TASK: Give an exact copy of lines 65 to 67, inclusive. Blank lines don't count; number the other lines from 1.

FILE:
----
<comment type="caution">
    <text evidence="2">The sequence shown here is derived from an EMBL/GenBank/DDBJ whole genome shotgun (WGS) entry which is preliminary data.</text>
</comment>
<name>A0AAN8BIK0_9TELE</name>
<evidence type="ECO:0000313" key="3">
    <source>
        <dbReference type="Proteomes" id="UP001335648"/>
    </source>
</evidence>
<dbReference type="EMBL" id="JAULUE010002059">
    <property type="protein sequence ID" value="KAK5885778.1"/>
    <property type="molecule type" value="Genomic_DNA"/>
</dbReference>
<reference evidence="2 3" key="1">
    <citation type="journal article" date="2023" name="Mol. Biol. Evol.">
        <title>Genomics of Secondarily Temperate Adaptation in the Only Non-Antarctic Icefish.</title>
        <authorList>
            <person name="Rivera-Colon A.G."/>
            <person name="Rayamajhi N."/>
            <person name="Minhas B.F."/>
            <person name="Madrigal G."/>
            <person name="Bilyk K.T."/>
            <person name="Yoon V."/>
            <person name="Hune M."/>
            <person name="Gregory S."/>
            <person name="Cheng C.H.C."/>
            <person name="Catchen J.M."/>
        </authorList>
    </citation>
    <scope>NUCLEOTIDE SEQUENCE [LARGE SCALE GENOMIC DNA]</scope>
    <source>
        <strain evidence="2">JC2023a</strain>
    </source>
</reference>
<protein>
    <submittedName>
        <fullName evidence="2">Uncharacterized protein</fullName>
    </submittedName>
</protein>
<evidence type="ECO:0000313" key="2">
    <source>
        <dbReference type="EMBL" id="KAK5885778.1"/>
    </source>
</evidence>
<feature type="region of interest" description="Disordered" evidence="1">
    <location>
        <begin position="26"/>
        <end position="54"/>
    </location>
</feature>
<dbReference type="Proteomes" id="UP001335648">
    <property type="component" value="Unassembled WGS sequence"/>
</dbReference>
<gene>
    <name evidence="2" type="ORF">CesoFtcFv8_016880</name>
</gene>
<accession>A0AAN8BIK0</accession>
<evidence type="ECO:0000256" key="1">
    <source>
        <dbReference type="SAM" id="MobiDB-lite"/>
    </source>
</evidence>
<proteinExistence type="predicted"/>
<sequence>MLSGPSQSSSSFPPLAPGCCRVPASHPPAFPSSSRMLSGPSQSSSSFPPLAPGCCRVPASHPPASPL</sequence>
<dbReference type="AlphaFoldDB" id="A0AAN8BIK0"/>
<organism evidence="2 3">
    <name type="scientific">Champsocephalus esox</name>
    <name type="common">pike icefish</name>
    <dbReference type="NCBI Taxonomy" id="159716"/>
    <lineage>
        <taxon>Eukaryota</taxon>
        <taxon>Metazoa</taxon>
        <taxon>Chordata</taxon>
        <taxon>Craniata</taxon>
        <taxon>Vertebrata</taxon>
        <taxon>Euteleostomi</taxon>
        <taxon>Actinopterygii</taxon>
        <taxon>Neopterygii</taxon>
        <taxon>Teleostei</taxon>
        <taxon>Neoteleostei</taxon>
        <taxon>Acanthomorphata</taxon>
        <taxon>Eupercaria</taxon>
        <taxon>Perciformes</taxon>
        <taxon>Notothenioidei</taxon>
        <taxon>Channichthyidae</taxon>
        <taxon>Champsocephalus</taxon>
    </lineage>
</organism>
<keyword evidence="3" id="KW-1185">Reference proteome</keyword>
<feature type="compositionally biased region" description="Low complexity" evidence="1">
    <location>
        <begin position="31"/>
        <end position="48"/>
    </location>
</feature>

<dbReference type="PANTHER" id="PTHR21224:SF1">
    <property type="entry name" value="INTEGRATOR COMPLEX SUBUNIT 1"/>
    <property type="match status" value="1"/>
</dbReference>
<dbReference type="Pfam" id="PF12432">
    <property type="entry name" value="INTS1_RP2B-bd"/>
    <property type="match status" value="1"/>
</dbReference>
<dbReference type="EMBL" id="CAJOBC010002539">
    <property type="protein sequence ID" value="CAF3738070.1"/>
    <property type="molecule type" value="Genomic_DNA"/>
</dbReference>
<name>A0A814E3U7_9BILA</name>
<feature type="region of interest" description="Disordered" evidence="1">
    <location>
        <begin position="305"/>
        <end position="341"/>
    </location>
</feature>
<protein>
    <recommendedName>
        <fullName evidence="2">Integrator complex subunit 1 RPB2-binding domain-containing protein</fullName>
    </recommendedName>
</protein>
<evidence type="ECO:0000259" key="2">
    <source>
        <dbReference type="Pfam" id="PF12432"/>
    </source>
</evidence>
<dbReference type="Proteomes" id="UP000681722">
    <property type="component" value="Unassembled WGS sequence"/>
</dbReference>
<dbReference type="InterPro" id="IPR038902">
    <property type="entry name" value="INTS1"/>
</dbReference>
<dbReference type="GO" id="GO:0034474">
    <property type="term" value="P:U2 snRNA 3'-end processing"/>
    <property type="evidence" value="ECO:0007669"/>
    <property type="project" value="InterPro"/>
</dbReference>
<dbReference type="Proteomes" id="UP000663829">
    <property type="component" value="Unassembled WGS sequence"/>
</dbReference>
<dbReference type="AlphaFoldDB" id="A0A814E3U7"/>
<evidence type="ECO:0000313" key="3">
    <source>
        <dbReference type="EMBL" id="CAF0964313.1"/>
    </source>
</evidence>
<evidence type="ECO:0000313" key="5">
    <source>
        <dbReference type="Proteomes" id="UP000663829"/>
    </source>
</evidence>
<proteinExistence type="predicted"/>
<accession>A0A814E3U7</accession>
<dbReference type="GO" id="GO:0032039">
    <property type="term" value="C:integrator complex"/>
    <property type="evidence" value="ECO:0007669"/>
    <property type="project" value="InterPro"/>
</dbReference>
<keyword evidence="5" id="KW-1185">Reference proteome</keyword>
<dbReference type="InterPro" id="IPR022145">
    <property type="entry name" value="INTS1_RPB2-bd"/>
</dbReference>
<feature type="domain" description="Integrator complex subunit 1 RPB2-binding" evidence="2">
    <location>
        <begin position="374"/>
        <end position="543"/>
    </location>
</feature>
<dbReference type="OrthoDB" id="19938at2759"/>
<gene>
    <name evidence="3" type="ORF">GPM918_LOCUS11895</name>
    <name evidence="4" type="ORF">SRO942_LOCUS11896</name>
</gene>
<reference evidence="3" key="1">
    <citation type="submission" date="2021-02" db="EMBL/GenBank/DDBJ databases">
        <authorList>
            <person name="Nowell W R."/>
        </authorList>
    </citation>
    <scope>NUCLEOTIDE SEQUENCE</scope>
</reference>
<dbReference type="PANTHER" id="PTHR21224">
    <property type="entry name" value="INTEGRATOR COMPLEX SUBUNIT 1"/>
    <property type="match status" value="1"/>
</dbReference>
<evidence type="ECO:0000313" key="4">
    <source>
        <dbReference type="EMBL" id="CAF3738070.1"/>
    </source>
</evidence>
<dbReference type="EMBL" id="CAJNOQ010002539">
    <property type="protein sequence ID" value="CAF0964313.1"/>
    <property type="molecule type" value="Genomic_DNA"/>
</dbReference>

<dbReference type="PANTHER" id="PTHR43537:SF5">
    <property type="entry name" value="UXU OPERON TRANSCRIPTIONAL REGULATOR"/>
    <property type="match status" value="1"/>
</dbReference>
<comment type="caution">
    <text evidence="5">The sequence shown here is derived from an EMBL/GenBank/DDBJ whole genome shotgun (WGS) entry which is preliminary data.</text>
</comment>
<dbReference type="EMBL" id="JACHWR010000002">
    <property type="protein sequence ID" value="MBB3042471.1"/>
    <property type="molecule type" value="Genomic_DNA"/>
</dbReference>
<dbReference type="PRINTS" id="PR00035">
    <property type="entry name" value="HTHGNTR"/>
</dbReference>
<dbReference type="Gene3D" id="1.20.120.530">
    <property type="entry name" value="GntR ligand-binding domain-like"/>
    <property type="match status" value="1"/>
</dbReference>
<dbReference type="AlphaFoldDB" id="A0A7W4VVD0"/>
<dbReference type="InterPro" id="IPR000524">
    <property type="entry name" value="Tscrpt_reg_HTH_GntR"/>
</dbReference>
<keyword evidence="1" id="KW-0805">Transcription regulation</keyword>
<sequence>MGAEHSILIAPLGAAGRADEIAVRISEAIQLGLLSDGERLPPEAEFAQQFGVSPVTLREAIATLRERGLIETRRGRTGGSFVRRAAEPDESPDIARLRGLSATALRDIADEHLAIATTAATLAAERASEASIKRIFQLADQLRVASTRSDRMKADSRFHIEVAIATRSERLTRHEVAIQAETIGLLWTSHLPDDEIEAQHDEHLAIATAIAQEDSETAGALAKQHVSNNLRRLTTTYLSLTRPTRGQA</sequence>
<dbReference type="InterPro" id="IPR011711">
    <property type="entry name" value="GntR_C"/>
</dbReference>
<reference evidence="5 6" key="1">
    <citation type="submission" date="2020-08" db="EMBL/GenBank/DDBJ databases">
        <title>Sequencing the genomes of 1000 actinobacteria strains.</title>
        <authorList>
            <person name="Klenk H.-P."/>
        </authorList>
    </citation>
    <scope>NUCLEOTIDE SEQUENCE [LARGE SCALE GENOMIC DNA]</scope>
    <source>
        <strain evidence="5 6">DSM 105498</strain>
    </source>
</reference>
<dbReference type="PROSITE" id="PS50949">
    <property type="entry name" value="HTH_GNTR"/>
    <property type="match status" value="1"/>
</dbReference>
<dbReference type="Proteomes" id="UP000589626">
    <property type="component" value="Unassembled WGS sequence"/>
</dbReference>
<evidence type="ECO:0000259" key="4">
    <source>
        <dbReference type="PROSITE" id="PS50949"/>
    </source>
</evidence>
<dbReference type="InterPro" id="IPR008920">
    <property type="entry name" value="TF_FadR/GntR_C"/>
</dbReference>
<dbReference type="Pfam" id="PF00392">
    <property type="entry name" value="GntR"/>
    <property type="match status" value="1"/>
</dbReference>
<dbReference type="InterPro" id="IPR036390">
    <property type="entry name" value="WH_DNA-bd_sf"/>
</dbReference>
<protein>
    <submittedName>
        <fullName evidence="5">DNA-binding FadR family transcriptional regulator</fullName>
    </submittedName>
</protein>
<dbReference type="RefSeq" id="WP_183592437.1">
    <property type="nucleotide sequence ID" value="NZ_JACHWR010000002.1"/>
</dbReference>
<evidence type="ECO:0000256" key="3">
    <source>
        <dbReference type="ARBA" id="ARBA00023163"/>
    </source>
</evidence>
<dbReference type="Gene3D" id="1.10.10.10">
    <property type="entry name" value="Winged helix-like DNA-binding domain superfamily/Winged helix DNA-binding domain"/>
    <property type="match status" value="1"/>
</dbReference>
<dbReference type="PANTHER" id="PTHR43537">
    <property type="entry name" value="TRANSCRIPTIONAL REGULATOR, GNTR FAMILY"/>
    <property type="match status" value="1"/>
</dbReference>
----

<dbReference type="AlphaFoldDB" id="A0AAN8BIK0"/>
<organism evidence="2 3">
    <name type="scientific">Champsocephalus esox</name>